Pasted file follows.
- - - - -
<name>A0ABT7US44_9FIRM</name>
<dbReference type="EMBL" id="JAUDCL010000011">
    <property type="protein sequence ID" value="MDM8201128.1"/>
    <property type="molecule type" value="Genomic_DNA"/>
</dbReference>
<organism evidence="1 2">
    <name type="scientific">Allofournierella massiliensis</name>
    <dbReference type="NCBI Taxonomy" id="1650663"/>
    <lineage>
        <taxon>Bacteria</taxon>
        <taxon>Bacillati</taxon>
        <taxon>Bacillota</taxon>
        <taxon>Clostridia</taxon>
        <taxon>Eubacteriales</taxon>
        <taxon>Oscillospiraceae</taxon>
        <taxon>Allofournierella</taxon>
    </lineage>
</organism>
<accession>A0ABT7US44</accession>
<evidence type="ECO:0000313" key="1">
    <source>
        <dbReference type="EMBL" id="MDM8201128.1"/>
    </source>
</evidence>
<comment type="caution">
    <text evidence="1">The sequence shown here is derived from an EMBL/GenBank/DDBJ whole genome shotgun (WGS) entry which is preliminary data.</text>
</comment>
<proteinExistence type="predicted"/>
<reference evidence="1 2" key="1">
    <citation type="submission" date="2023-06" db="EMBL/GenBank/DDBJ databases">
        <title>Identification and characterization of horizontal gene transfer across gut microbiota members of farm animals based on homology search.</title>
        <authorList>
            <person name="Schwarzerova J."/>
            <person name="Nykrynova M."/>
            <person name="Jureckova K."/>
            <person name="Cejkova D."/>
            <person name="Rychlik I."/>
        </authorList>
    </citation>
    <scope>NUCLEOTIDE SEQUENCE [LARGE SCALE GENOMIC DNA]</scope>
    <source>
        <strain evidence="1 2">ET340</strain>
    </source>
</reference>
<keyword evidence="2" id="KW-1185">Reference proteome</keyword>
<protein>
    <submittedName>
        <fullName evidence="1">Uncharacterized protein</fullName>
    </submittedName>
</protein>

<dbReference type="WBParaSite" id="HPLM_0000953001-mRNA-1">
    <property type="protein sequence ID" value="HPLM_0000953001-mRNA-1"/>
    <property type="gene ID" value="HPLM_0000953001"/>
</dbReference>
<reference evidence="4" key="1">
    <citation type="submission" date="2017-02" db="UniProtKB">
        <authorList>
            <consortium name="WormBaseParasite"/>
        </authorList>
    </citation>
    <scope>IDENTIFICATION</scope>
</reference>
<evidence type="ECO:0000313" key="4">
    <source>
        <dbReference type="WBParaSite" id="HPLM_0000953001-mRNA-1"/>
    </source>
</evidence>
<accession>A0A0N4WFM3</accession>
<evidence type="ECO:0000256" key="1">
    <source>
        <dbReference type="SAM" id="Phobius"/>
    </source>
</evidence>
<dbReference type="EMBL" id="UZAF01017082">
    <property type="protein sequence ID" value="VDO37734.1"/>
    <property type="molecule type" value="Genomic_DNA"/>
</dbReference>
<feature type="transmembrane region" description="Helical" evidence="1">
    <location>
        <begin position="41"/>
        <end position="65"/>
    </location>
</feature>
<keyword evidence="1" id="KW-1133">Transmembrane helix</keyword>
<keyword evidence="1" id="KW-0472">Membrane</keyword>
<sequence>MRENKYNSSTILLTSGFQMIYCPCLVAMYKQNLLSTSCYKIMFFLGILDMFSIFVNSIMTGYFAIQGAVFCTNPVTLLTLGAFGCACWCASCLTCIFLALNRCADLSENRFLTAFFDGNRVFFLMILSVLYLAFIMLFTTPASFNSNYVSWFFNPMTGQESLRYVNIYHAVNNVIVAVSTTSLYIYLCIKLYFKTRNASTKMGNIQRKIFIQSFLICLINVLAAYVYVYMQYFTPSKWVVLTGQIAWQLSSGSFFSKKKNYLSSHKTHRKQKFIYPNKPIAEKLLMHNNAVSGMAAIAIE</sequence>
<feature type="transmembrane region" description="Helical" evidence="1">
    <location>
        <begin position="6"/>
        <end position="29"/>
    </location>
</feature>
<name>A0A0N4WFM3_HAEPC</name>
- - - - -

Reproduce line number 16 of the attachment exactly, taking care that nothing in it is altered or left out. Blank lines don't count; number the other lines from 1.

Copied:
        <taxon>Allofournierella</taxon>